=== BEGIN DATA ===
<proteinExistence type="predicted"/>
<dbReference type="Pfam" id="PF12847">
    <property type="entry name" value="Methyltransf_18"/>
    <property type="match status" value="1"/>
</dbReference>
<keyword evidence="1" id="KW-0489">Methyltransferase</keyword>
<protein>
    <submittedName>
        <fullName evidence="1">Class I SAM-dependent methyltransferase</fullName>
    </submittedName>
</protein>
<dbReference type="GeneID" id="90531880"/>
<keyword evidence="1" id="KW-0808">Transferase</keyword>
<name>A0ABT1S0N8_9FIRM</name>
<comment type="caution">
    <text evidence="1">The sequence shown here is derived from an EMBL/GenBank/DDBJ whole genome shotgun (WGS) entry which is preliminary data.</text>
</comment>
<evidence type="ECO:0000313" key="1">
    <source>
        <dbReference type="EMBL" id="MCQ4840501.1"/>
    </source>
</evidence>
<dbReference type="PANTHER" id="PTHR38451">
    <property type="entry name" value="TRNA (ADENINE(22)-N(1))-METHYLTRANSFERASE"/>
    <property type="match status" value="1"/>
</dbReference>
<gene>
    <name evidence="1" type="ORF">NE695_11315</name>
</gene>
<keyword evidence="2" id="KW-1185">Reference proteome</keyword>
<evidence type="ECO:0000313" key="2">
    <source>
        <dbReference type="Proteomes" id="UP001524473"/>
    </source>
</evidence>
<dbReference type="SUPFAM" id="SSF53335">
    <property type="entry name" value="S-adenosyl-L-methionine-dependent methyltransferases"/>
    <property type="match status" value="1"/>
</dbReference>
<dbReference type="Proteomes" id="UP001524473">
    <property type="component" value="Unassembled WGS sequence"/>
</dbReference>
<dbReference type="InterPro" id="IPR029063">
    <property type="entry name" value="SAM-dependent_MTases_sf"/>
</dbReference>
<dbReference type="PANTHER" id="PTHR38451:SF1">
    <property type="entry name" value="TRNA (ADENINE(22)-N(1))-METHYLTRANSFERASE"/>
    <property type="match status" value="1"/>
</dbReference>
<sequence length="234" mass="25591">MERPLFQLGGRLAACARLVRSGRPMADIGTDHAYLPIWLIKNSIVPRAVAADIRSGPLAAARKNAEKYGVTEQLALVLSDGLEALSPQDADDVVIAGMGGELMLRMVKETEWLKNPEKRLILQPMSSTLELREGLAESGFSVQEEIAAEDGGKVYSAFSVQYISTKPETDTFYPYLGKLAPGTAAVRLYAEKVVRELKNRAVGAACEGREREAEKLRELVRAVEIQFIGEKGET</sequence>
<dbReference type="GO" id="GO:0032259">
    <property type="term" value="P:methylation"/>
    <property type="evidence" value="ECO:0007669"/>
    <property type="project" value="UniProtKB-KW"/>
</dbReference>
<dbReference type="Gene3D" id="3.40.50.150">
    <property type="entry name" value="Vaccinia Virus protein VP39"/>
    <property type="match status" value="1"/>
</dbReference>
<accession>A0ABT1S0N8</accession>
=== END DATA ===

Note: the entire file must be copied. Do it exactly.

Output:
<proteinExistence type="predicted"/>
<dbReference type="Pfam" id="PF12847">
    <property type="entry name" value="Methyltransf_18"/>
    <property type="match status" value="1"/>
</dbReference>
<keyword evidence="1" id="KW-0489">Methyltransferase</keyword>
<protein>
    <submittedName>
        <fullName evidence="1">Class I SAM-dependent methyltransferase</fullName>
    </submittedName>
</protein>
<dbReference type="GeneID" id="90531880"/>
<keyword evidence="1" id="KW-0808">Transferase</keyword>
<name>A0ABT1S0N8_9FIRM</name>
<comment type="caution">
    <text evidence="1">The sequence shown here is derived from an EMBL/GenBank/DDBJ whole genome shotgun (WGS) entry which is preliminary data.</text>
</comment>
<evidence type="ECO:0000313" key="1">
    <source>
        <dbReference type="EMBL" id="MCQ4840501.1"/>
    </source>
</evidence>
<dbReference type="PANTHER" id="PTHR38451">
    <property type="entry name" value="TRNA (ADENINE(22)-N(1))-METHYLTRANSFERASE"/>
    <property type="match status" value="1"/>
</dbReference>
<gene>
    <name evidence="1" type="ORF">NE695_11315</name>
</gene>
<keyword evidence="2" id="KW-1185">Reference proteome</keyword>
<evidence type="ECO:0000313" key="2">
    <source>
        <dbReference type="Proteomes" id="UP001524473"/>
    </source>
</evidence>
<dbReference type="SUPFAM" id="SSF53335">
    <property type="entry name" value="S-adenosyl-L-methionine-dependent methyltransferases"/>
    <property type="match status" value="1"/>
</dbReference>
<dbReference type="Proteomes" id="UP001524473">
    <property type="component" value="Unassembled WGS sequence"/>
</dbReference>
<dbReference type="InterPro" id="IPR029063">
    <property type="entry name" value="SAM-dependent_MTases_sf"/>
</dbReference>
<dbReference type="PANTHER" id="PTHR38451:SF1">
    <property type="entry name" value="TRNA (ADENINE(22)-N(1))-METHYLTRANSFERASE"/>
    <property type="match status" value="1"/>
</dbReference>
<sequence length="234" mass="25591">MERPLFQLGGRLAACARLVRSGRPMADIGTDHAYLPIWLIKNSIVPRAVAADIRSGPLAAARKNAEKYGVTEQLALVLSDGLEALSPQDADDVVIAGMGGELMLRMVKETEWLKNPEKRLILQPMSSTLELREGLAESGFSVQEEIAAEDGGKVYSAFSVQYISTKPETDTFYPYLGKLAPGTAAVRLYAEKVVRELKNRAVGAACEGREREAEKLRELVRAVEIQFIGEKGET</sequence>
<dbReference type="GO" id="GO:0032259">
    <property type="term" value="P:methylation"/>
    <property type="evidence" value="ECO:0007669"/>
    <property type="project" value="UniProtKB-KW"/>
</dbReference>
<dbReference type="Gene3D" id="3.40.50.150">
    <property type="entry name" value="Vaccinia Virus protein VP39"/>
    <property type="match status" value="1"/>
</dbReference>
<accession>A0ABT1S0N8</accession>